Many online B2C operations came under fire and then went under, period, for extravagant spending on marketing. But while B2C spending was overblown and flawed, a study by Accenture found that B2B concerns aren’t marketing at all.
Accenture’s study found that in their effort to grab a piece of the B2B pie, companies rushed to gain first-mover advantage without truly understanding what drives value in online B2B brands suggesting a blind spot by executives to the importance strategic marketing plays in achieving corporate objectives.
The key finding in the report underscores that a familiar, reputable brand is the single most important buyer preference by a wide margin followed by service, price and variety. Moreover, for 80 percent of the buyers in B2B, price is even less important in online buying decisions.
“The findings in our study were counterintuitive to what we would believe to be the case in B2B, which is that price matters first,” said Stephen Dull, partner in Accenture’s Convergence Marketing practice. “You can’t compete in B2B if your only differentiator is price or any of the four Ps of marketing (price, product, promotion and place of distribution), for they are mere commodities. Focusing your attention on the customer is where companies will rise above the noise.”
The study also discovered that, while the B2C market has had many high-profile customer service issues, the level of customer satisfaction online is lower in B2B than it is in B2C. The report refers to this as symptomatic of a failure to identify and respond to the real demands of the market. Less than half of B2B customers said they were very satisfied with their online purchasing experience compared to 52 percent of B2C buyers.
“It appears that some of the lessons learned in B2C do have relevance in B2B, like adhering to the fundamental principles of Marketing 101, which is to deliver a superior online experience that is relevant and targeted. However, as our study reveals this has not been the case. Albeit not apples to apples, certain truths in B2C do apply to B2B and to ignore the common ground is myopic,” Dull said.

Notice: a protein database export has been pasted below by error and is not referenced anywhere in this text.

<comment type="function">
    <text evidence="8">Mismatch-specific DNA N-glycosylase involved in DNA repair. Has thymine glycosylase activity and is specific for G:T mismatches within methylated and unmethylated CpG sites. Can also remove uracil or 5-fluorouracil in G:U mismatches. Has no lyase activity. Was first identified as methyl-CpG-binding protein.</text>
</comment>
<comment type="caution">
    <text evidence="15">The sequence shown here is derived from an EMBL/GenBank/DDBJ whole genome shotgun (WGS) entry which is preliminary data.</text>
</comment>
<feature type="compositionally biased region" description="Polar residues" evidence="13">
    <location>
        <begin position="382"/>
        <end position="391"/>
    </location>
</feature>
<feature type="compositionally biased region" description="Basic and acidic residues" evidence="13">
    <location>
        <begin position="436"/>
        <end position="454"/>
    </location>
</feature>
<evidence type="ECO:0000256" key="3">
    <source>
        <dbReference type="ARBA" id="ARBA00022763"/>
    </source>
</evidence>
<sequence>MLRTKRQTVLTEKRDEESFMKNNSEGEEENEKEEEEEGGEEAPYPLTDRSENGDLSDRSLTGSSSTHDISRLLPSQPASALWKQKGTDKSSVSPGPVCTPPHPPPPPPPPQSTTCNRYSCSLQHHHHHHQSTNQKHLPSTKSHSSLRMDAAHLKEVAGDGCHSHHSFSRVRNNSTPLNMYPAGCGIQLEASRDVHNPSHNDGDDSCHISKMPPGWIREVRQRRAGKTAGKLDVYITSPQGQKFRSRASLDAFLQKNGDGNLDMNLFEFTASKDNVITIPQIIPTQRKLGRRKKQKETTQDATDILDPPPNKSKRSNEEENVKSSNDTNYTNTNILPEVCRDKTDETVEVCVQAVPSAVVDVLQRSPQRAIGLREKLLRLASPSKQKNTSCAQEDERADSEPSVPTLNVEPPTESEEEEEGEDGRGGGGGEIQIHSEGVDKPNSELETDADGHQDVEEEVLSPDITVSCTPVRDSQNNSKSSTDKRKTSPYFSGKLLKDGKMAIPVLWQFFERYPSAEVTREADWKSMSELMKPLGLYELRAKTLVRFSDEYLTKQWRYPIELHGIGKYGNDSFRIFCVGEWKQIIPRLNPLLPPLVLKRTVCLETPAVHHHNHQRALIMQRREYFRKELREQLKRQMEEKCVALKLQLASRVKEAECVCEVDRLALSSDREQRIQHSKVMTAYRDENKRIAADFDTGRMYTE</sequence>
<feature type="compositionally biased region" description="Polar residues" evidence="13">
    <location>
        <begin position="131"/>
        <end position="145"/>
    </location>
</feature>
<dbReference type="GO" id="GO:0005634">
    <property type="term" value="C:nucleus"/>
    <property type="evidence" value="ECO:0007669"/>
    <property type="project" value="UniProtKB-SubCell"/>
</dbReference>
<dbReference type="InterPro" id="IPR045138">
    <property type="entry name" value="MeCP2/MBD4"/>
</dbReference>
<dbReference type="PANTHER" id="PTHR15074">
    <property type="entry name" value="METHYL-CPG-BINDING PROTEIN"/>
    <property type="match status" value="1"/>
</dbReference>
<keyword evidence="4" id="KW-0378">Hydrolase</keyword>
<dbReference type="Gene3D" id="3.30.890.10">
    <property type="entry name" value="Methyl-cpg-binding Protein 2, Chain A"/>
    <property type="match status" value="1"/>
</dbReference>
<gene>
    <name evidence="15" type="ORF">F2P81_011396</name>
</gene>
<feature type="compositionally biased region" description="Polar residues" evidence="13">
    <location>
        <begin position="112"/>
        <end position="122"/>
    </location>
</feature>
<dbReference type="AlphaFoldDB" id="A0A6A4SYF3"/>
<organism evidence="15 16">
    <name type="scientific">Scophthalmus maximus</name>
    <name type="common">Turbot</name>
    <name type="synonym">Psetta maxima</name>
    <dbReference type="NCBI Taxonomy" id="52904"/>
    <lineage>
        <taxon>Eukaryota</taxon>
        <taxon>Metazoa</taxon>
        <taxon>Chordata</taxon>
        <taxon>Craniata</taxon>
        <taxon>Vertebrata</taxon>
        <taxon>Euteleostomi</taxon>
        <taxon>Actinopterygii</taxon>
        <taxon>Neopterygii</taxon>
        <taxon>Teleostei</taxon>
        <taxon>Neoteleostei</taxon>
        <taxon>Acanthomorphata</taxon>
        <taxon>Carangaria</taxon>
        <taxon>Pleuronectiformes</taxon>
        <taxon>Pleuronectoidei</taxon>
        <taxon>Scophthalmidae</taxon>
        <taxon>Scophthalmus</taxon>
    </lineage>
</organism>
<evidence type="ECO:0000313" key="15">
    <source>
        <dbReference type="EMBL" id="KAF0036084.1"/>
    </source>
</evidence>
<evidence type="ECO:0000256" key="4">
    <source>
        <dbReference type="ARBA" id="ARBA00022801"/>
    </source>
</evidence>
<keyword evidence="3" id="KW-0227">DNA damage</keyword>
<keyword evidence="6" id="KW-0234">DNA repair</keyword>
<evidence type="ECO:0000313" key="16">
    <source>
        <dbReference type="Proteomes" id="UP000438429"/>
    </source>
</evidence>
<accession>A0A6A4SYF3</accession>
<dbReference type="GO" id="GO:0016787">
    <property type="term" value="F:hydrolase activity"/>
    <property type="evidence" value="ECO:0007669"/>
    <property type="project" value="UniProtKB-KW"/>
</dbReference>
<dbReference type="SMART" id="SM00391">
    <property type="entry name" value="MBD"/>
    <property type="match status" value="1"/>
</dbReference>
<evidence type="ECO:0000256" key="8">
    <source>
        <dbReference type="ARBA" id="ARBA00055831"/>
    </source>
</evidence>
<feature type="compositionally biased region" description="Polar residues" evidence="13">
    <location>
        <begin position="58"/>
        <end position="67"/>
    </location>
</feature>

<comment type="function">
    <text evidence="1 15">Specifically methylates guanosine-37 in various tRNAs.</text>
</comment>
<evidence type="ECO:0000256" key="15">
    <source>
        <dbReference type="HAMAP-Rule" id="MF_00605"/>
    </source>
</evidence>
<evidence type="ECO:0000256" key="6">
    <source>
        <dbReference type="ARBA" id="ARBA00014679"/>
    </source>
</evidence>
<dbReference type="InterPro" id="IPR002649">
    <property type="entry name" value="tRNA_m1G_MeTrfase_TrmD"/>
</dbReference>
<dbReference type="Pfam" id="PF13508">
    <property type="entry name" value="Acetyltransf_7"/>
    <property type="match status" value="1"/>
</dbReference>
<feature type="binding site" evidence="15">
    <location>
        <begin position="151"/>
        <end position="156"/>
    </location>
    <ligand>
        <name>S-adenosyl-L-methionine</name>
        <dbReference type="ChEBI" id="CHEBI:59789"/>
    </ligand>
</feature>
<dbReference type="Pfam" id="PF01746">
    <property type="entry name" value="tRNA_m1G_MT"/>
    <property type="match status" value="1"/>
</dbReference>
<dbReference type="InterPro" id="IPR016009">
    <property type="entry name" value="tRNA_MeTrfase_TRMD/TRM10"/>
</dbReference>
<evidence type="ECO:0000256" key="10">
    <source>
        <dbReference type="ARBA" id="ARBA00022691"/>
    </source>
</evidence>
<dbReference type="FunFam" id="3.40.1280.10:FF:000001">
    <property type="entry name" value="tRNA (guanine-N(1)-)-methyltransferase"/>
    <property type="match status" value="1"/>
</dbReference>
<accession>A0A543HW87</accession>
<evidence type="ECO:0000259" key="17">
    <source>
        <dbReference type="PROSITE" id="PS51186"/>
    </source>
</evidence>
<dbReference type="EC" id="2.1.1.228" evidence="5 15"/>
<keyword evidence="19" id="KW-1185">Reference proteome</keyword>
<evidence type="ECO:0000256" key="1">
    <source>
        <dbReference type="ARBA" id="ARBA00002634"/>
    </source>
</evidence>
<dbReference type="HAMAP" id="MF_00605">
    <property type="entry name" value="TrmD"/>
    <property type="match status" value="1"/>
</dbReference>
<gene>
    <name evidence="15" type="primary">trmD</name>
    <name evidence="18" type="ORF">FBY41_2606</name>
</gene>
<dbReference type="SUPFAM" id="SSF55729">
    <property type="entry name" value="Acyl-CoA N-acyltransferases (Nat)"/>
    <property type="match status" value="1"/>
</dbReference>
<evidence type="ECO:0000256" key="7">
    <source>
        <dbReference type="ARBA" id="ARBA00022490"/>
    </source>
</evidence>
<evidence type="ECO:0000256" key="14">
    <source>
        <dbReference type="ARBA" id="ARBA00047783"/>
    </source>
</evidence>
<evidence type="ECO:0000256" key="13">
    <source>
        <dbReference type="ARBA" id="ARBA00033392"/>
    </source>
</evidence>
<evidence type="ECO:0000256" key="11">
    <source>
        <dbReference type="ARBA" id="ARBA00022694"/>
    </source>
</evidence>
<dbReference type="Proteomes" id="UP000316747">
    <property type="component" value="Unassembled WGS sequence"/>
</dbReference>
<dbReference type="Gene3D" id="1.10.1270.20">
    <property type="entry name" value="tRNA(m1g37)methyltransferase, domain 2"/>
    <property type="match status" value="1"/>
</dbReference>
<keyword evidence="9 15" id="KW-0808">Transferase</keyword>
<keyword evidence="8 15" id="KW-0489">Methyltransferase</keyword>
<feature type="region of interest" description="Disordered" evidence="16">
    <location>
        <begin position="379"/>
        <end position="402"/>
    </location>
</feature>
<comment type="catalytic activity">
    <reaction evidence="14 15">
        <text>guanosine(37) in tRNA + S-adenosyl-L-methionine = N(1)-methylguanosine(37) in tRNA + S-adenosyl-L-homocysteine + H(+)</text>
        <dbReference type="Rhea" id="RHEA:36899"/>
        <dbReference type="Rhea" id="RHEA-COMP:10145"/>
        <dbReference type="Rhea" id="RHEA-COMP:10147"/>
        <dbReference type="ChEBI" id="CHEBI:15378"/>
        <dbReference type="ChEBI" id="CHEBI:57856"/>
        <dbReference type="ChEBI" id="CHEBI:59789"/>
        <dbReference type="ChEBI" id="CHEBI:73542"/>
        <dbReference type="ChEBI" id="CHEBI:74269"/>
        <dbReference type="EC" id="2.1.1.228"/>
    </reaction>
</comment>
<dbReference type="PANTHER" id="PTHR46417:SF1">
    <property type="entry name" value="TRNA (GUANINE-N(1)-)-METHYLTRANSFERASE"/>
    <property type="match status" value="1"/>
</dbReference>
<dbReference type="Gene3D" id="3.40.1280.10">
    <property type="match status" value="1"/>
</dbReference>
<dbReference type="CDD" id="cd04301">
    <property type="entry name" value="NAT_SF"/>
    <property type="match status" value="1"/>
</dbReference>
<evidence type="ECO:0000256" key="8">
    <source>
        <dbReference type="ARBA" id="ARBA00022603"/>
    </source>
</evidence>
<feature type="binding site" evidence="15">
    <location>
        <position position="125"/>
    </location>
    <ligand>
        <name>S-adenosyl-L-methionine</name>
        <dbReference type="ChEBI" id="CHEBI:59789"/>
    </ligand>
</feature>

Accenture’s study also debunked certain myths about the B2B space:
Myth #1: B2B is big, but don’t jump on the bandwagon yet, because like in B2C, it has been dramatically overhyped.
Reality: The backlash in B2C has caused the pendulum for B2B to swing too much the other way. Not only will B2B continue growing, it will be very big. Currently, more than half of all businesses are not purchasing goods online. Of those, 45 percent of them buy less than 5 percent over the Internet. Part of this is experience: of those businesses that do buy online, 69 percent have been purchasing through this channel for less than two years. Purchases tend to grow (and rapidly) as buyers become familiar with the medium and the seller’s offering, suggesting the B2B market is trending to be very big.
“B2B is still in its infancy. Imagine if industrial marketers spent half as much effort as their B2C counterparts in creating a rewarding online experience for their customers, the adoption rate of e-commerce in B2B would skyrocket,” said Mark Wolfe, partner in Accenture’s Customer Relationship Management practice. “The numbers speak for themselves as to the role marketing plays and more importantly the price this blind spot is costing companies in untapped opportunities not to mention efficiencies.”
Myth #2: The Internet has made B2B in the New Economy easier than in the Old Economy. Also, because the Internet is borderless, global commerce is a mouse click away.
Reality: New Economy B2B is much more complex than B2C because there are more variables to manage. This finding suggests that it’s more important to take the time to do it right than to be the first one out of the gate. Additionally, whereas a benefit of B2B is to facilitate global commerce, the reality is that doing business globally is also very complex. As the study reports, 19 percent of global companies (operating in more than five countries) do 25 percent or more of their purchases online versus 34 percent of international companies (operating in less than five countries) do 25 percent or more of their purchases online.
Myth #3: In terms of presenting easy open access for companies large and small to come together to buy and sell, the Internet levels the playing field.
Reality: In terms of execution, it’s widening the gap. Supporting e-branding research suggests that large companies conduct more of their purchasing online than do small and midsize companies. Of the roughly half of companies purchasing online, 23 percent of large companies conduct over a quarter of their purchases online compared to 18 percent of small and midsize companies. Only 34 percent of small to midsize companies are very satisfied with their providers, whereas 52 percent of large companies are very satisfied. It may simply be because few B2B providers are satisfying small companies adequately.
“Our study revealed that whereas in B2C there was too much marketing, we found that B2B did very little marketing if at all. The fact is that neither approach is correct with a lack of marketing being the worse of the two because of the sheer size of the space,” said Brian Johnson, partner at Accenture’s Customer Relationship Management practice.
Accenture’s study polled close to 1,000 purchase decision makers, specifically screening for those who purchase or transact online. The online purchasing respondents represent companies or business units across eight industries, totaling $700 billion in revenue.
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